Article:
These kinds of mixed feelings are precisely what make us pine for the simplicity of childhood, I think. Back then, the only serpent in the garden was the far-off and easily ignored payment that would be exacted for our unscheduled holidays: I mean the real snow dates, those awful make-up days that could fill an extra week or two in early June. Climate change was barely a rumor in the 1970s. Children and adults alike were spared the angst of having to decide whether any given weather event was “natural” and a thing to be celebrated, or might in fact be the unnatural result of our mushrooming numbers and our collective over-consumption of fossil fuels. For me, I think the innocence began to fade around 1980, when the news about acid precipitation first hit it big. Here in the mountains of central Pennsylvania, downwind from the coal-fired power plants of the Ohio Valley, acid rain monitors have recorded some of the lowest pH readings in the country. Winter, we learned, could be the worst time of year for acid deposition, especially from the increasingly frequent ice storms and the ridge-hugging fogs that accompanied them.

With all the worries about air pollution, my mother stopped making snow ice cream. Right about the same time, our neighbors began clearcutting their sections of the forest, and fed with easy browse the deer numbers skyrocketed. From my father’s decade-long battle to preserve our access road and watershed from the worst effects of lumbering, I learned perhaps the most valuable and most scarring lesson that can mark one’s passage into adulthood: that you have to fight for what you love. No victories are permanent, and nothing should ever be taken for granted.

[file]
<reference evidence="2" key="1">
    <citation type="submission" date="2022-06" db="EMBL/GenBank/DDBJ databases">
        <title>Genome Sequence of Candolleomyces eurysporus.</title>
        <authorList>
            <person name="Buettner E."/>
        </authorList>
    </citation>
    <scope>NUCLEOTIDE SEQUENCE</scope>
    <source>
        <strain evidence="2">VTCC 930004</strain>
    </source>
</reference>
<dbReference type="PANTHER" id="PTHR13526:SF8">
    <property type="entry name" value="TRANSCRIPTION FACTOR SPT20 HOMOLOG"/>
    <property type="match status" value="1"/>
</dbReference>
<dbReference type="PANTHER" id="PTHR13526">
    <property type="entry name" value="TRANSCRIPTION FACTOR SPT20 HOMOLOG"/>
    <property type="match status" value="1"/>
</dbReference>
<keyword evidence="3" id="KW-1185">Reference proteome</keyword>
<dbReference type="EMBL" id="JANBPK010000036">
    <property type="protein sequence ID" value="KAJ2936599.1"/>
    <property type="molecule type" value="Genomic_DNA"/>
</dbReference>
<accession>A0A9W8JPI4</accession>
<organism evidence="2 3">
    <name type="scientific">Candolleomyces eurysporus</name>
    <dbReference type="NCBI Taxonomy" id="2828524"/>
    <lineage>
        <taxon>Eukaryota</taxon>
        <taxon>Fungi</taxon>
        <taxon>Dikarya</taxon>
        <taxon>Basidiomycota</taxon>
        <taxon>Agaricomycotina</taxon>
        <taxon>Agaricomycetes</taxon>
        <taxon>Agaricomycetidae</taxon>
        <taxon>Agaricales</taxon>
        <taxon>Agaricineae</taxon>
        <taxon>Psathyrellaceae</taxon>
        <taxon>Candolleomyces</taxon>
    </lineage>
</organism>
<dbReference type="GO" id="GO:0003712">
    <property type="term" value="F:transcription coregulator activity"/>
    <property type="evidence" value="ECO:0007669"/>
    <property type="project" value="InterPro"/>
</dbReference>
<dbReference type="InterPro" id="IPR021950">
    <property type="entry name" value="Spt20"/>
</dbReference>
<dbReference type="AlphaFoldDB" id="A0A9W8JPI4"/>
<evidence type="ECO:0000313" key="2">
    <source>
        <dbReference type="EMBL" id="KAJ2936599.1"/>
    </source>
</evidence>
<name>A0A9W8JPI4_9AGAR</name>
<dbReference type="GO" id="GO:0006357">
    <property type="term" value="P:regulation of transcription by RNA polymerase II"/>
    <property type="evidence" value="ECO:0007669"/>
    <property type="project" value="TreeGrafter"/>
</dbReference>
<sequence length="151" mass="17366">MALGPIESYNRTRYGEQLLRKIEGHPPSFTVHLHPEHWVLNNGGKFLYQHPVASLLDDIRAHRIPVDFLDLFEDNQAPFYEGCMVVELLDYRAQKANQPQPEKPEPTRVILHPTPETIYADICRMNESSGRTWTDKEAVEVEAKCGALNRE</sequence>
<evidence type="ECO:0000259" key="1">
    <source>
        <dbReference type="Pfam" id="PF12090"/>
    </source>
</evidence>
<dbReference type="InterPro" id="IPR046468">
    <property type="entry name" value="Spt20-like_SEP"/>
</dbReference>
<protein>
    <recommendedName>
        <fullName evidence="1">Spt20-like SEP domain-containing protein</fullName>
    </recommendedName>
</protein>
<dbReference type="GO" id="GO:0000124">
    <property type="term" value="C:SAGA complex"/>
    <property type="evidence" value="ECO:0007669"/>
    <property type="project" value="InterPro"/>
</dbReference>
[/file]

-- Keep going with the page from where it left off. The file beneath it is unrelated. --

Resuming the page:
The woods are in some ways a little wilder now than in my childhood. Black bear were once so scarce that we could raise bees without any fencing. Now, our end of the mountain is part of the home range of a female bear who raises a new litter of cubs every two years. Ospreys and bald eagles are increasingly common along the larger streams in the vicinity. Fishers have repopulated the area following almost a century of absence. Most marvelous of all is the arrival of the eastern coyote – not an original inhabitant, but with enough wolf genes to qualify as an honorary native. And sightings of cougars in the East become every year more numerous and harder to dismiss.

Are we foolish to hope for comparable success with efforts to reverse global climate change? The unholy alliance of multinational corporate power and an increasingly imperial United States government certainly seems intractable. On the other hand, due in large part to the unremitting agitation of untold thousands of activists over the last couple decades, power plants are slowly cleaning up their act. If the northeastern states are successful in their efforts to strengthen the Clean Air Act and call the power industry to accounts, it’s just barely conceivable that someday snow will once again be good enough to eat.
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My mother says she doesn’t remember the recipe she used for snow ice cream. Here’s one I found on-line that’s probably pretty close. The author’s childhood memories mirror mine.

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Dave Bonta (bio) crowd-sources his problems by following his gut, which he shares with 100 trillion of his closest microbial friends — a close-knit, symbiotic community comprising several thousand species of bacteria, fungi, and protozoa. In a similarly collaborative fashion, all of Dave's writing is available for reuse and creative remix under a Creative Commons Attribution-ShareAlike 3.0 United States License. For attribution in printed material, his name (Dave Bonta) will suffice, but for web use, please link back to the original. Contact him for permission to waive the "share alike" provision (e.g. for use in a conventionally copyrighted work).